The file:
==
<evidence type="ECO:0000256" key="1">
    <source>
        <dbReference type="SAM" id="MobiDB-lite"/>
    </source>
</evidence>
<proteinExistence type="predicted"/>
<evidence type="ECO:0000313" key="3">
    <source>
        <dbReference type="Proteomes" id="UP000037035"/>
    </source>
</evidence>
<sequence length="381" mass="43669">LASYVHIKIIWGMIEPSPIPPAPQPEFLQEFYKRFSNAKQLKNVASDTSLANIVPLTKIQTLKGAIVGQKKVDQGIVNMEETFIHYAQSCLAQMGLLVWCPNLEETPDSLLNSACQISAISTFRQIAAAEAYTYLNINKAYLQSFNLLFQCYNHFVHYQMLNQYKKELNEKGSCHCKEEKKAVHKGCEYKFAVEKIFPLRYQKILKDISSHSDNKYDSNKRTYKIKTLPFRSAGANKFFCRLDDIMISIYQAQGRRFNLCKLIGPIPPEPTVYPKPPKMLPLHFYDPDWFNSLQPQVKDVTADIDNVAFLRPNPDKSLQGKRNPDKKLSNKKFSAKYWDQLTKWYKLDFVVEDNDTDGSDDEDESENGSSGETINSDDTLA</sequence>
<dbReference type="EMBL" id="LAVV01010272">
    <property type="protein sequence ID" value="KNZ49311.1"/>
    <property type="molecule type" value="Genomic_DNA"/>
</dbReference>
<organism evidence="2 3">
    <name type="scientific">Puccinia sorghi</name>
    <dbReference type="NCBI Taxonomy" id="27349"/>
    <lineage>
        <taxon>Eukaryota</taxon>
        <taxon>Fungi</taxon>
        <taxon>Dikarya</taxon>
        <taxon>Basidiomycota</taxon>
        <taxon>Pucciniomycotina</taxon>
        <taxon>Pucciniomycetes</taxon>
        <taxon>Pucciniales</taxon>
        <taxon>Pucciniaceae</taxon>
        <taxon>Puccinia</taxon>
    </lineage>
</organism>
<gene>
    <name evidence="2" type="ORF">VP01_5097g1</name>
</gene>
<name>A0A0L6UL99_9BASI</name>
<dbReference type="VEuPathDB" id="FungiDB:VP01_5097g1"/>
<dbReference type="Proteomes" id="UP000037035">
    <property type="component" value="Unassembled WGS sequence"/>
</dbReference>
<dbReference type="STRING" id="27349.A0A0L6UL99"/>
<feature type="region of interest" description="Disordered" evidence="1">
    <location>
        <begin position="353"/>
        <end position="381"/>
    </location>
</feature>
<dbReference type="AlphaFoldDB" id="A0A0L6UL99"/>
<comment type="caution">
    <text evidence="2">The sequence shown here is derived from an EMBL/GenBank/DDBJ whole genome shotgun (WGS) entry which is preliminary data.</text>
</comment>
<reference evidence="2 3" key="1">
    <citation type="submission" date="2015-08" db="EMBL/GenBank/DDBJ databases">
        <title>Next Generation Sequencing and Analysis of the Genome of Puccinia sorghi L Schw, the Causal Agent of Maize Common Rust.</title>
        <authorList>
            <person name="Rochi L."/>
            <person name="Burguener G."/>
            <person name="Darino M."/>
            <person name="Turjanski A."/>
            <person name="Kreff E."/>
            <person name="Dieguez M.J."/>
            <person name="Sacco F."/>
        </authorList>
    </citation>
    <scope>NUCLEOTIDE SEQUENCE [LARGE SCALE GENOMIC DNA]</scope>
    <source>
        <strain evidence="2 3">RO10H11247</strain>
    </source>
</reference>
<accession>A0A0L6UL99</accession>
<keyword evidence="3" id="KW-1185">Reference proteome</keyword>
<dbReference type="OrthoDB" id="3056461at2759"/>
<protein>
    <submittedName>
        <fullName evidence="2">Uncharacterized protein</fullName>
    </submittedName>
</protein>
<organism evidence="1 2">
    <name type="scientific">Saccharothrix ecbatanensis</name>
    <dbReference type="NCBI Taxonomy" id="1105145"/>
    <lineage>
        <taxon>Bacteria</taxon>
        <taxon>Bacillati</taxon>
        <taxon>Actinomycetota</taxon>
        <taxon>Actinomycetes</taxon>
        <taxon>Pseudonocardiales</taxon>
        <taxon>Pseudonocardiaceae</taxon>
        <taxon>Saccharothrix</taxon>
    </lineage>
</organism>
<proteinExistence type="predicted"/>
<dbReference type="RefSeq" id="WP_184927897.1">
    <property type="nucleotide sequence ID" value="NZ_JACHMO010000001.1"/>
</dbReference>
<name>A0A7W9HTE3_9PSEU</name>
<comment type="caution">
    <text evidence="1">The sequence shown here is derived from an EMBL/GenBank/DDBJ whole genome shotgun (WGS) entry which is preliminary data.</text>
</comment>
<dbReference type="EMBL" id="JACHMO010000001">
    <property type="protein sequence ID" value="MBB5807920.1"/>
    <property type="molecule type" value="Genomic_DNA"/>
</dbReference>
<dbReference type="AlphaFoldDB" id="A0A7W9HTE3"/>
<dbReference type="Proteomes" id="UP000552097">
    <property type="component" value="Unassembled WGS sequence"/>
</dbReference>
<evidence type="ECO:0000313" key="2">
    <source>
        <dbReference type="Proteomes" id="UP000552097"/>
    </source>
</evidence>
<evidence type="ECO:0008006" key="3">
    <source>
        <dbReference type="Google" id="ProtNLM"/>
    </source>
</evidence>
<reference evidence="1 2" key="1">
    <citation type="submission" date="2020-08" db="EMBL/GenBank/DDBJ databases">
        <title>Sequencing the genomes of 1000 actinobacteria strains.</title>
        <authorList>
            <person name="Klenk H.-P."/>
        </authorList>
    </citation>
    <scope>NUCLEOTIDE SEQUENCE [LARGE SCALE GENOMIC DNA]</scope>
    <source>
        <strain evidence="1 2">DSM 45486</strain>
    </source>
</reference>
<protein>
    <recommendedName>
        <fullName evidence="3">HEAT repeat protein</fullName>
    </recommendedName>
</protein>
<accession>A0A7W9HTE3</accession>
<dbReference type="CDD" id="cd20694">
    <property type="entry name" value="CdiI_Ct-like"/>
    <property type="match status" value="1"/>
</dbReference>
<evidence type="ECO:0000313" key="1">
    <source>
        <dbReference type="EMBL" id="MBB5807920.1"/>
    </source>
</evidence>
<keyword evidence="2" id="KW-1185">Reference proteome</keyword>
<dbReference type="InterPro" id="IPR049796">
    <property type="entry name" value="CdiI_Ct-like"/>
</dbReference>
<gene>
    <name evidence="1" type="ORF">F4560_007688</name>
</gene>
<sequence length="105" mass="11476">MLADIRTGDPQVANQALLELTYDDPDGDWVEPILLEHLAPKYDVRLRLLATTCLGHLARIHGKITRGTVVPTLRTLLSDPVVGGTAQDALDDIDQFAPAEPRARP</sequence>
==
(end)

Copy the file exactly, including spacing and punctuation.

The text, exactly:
<evidence type="ECO:0000256" key="1">
    <source>
        <dbReference type="SAM" id="MobiDB-lite"/>
    </source>
</evidence>
<proteinExistence type="predicted"/>
<evidence type="ECO:0000313" key="3">
    <source>
        <dbReference type="Proteomes" id="UP000037035"/>
    </source>
</evidence>
<sequence length="381" mass="43669">LASYVHIKIIWGMIEPSPIPPAPQPEFLQEFYKRFSNAKQLKNVASDTSLANIVPLTKIQTLKGAIVGQKKVDQGIVNMEETFIHYAQSCLAQMGLLVWCPNLEETPDSLLNSACQISAISTFRQIAAAEAYTYLNINKAYLQSFNLLFQCYNHFVHYQMLNQYKKELNEKGSCHCKEEKKAVHKGCEYKFAVEKIFPLRYQKILKDISSHSDNKYDSNKRTYKIKTLPFRSAGANKFFCRLDDIMISIYQAQGRRFNLCKLIGPIPPEPTVYPKPPKMLPLHFYDPDWFNSLQPQVKDVTADIDNVAFLRPNPDKSLQGKRNPDKKLSNKKFSAKYWDQLTKWYKLDFVVEDNDTDGSDDEDESENGSSGETINSDDTLA</sequence>
<dbReference type="EMBL" id="LAVV01010272">
    <property type="protein sequence ID" value="KNZ49311.1"/>
    <property type="molecule type" value="Genomic_DNA"/>
</dbReference>
<organism evidence="2 3">
    <name type="scientific">Puccinia sorghi</name>
    <dbReference type="NCBI Taxonomy" id="27349"/>
    <lineage>
        <taxon>Eukaryota</taxon>
        <taxon>Fungi</taxon>
        <taxon>Dikarya</taxon>
        <taxon>Basidiomycota</taxon>
        <taxon>Pucciniomycotina</taxon>
        <taxon>Pucciniomycetes</taxon>
        <taxon>Pucciniales</taxon>
        <taxon>Pucciniaceae</taxon>
        <taxon>Puccinia</taxon>
    </lineage>
</organism>
<gene>
    <name evidence="2" type="ORF">VP01_5097g1</name>
</gene>
<name>A0A0L6UL99_9BASI</name>
<dbReference type="VEuPathDB" id="FungiDB:VP01_5097g1"/>
<dbReference type="Proteomes" id="UP000037035">
    <property type="component" value="Unassembled WGS sequence"/>
</dbReference>
<dbReference type="STRING" id="27349.A0A0L6UL99"/>
<feature type="region of interest" description="Disordered" evidence="1">
    <location>
        <begin position="353"/>
        <end position="381"/>
    </location>
</feature>
<dbReference type="AlphaFoldDB" id="A0A0L6UL99"/>
<comment type="caution">
    <text evidence="2">The sequence shown here is derived from an EMBL/GenBank/DDBJ whole genome shotgun (WGS) entry which is preliminary data.</text>
</comment>
<reference evidence="2 3" key="1">
    <citation type="submission" date="2015-08" db="EMBL/GenBank/DDBJ databases">
        <title>Next Generation Sequencing and Analysis of the Genome of Puccinia sorghi L Schw, the Causal Agent of Maize Common Rust.</title>
        <authorList>
            <person name="Rochi L."/>
            <person name="Burguener G."/>
            <person name="Darino M."/>
            <person name="Turjanski A."/>
            <person name="Kreff E."/>
            <person name="Dieguez M.J."/>
            <person name="Sacco F."/>
        </authorList>
    </citation>
    <scope>NUCLEOTIDE SEQUENCE [LARGE SCALE GENOMIC DNA]</scope>
    <source>
        <strain evidence="2 3">RO10H11247</strain>
    </source>
</reference>
<accession>A0A0L6UL99</accession>
<keyword evidence="3" id="KW-1185">Reference proteome</keyword>
<dbReference type="OrthoDB" id="3056461at2759"/>
<protein>
    <submittedName>
        <fullName evidence="2">Uncharacterized protein</fullName>
    </submittedName>
</protein>
<organism evidence="1 2">
    <name type="scientific">Saccharothrix ecbatanensis</name>
    <dbReference type="NCBI Taxonomy" id="1105145"/>
    <lineage>
        <taxon>Bacteria</taxon>
        <taxon>Bacillati</taxon>
        <taxon>Actinomycetota</taxon>
        <taxon>Actinomycetes</taxon>
        <taxon>Pseudonocardiales</taxon>
        <taxon>Pseudonocardiaceae</taxon>
        <taxon>Saccharothrix</taxon>
    </lineage>
</organism>
<proteinExistence type="predicted"/>
<dbReference type="RefSeq" id="WP_184927897.1">
    <property type="nucleotide sequence ID" value="NZ_JACHMO010000001.1"/>
</dbReference>
<name>A0A7W9HTE3_9PSEU</name>
<comment type="caution">
    <text evidence="1">The sequence shown here is derived from an EMBL/GenBank/DDBJ whole genome shotgun (WGS) entry which is preliminary data.</text>
</comment>
<dbReference type="EMBL" id="JACHMO010000001">
    <property type="protein sequence ID" value="MBB5807920.1"/>
    <property type="molecule type" value="Genomic_DNA"/>
</dbReference>
<dbReference type="AlphaFoldDB" id="A0A7W9HTE3"/>
<dbReference type="Proteomes" id="UP000552097">
    <property type="component" value="Unassembled WGS sequence"/>
</dbReference>
<evidence type="ECO:0000313" key="2">
    <source>
        <dbReference type="Proteomes" id="UP000552097"/>
    </source>
</evidence>
<evidence type="ECO:0008006" key="3">
    <source>
        <dbReference type="Google" id="ProtNLM"/>
    </source>
</evidence>
<reference evidence="1 2" key="1">
    <citation type="submission" date="2020-08" db="EMBL/GenBank/DDBJ databases">
        <title>Sequencing the genomes of 1000 actinobacteria strains.</title>
        <authorList>
            <person name="Klenk H.-P."/>
        </authorList>
    </citation>
    <scope>NUCLEOTIDE SEQUENCE [LARGE SCALE GENOMIC DNA]</scope>
    <source>
        <strain evidence="1 2">DSM 45486</strain>
    </source>
</reference>
<protein>
    <recommendedName>
        <fullName evidence="3">HEAT repeat protein</fullName>
    </recommendedName>
</protein>
<accession>A0A7W9HTE3</accession>
<dbReference type="CDD" id="cd20694">
    <property type="entry name" value="CdiI_Ct-like"/>
    <property type="match status" value="1"/>
</dbReference>
<evidence type="ECO:0000313" key="1">
    <source>
        <dbReference type="EMBL" id="MBB5807920.1"/>
    </source>
</evidence>
<keyword evidence="2" id="KW-1185">Reference proteome</keyword>
<dbReference type="InterPro" id="IPR049796">
    <property type="entry name" value="CdiI_Ct-like"/>
</dbReference>
<gene>
    <name evidence="1" type="ORF">F4560_007688</name>
</gene>
<sequence length="105" mass="11476">MLADIRTGDPQVANQALLELTYDDPDGDWVEPILLEHLAPKYDVRLRLLATTCLGHLARIHGKITRGTVVPTLRTLLSDPVVGGTAQDALDDIDQFAPAEPRARP</sequence>